Curious how that self water system works
 

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Discussion Starter · #5 ·
I think more plants are killed by over watering/over babying than are killed through under watering/neglect. Over watering (especially in indoor potted plants) can lead to bad things like root rot and fungus gnats, among many other problems. If they're indoors and not having the sun/heat beating down on them, odds are they are going to take longer than two days to dry out.

Generally you want to water plants deeply and infrequently. Shallow, frequent watering is a recipe for disaster. I water my indoor plants roughly every two weeks, and I soak the heck out of them (I'm a big fan of bottom watering). Larger plants with larger rootballs might need more frequent watering, but try to water based on what the plants look like/what the soil feels like and not on a schedule.

You'll learn to look at the plants and tell whether they need water or not, but until that point, I'd buy a moisture meter. They are very cheap ($10 or under) and might save you a lot of worry/frustration by telling you exactly how damp your soil is. Try to get one with a longer rod since you are gardening in deeper containers.
Thanks appreciate the input, I'm going to look into that
 

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Curious how that self water system works
I took a large flower pot, and I put a much smaller flower pot in it UPSIDE DOWN. Then I filled it with soil and I planted it. Put the whole thing in a larger saucer and fill the saucer with water.

Where the water is in contact with the soil it will wick up to the roots of the plants. However, because the area where the soil contacts the water is relatively small the soil does not get so soggy that the roots rot.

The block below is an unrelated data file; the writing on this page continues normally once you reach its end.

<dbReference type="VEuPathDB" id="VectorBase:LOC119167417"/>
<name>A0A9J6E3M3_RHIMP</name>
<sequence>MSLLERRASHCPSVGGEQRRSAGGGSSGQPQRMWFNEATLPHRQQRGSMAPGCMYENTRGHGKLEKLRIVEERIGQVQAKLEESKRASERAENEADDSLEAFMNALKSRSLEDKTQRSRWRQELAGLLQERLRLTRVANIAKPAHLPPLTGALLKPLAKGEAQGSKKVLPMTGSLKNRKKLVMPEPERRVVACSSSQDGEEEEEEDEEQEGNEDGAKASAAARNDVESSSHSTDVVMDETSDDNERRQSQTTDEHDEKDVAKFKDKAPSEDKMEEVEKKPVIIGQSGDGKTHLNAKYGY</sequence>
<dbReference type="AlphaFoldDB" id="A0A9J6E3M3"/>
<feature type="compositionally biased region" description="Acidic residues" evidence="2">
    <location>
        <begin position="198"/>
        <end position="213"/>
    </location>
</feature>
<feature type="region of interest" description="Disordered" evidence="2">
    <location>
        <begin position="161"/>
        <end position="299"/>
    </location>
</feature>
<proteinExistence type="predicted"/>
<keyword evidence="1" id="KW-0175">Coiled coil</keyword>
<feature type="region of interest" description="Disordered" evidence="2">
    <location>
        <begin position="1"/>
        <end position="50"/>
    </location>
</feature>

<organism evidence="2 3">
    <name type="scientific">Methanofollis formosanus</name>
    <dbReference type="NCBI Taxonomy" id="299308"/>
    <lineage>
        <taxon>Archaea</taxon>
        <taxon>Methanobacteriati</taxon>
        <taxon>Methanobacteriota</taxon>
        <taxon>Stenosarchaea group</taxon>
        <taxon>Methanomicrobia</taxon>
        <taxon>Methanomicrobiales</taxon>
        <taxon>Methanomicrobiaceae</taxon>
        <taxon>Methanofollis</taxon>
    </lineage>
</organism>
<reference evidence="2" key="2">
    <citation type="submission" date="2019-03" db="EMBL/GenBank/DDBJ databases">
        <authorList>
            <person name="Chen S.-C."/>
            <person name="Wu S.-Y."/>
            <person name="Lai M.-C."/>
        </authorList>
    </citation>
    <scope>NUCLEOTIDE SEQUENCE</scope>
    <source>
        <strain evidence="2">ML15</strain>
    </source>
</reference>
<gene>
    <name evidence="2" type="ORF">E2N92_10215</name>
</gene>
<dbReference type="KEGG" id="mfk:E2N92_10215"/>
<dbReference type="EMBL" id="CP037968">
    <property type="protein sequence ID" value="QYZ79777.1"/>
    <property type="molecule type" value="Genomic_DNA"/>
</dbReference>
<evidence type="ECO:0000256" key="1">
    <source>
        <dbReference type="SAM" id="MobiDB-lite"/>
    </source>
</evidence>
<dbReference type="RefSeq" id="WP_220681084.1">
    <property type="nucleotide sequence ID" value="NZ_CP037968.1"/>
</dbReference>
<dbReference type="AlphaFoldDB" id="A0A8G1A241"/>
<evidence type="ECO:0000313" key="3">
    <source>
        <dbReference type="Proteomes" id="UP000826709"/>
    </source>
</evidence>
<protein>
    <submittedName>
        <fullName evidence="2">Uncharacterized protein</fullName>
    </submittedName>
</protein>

It is easier than it sounds, and yes it does work. It means that I only have to water once every 5-7 days

There are many different designs of self watering pots on-line. And, they sell self-watering pots in the stores. The ones in the stores have an insert with holes drilled in them, and there is an inch or so gap between the insert and the bottom of the pot which holds the water. The rots grow down through the holes but the soil does not get too soggy for the plants.
 

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All good answers above, but I always have to ask-- is the yield of a few lousy servings worth the time and effort (and electric bills) of indoor veggie gardening?
 

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All good answers above, but I always have to ask-- is the yield of a few lousy servings worth the time and effort (and electric bills) of indoor veggie gardening?
If I didn't live somewhere I can grow tomatoes year round, I would definitely consider growing them indoors in the winter. Totally worth it not to have to eat mushy, tasteless grocery store tomatoes or go without. Maybe not economically, but in being able to have food that tastes way better than the stuff you'd otherwise have to buy.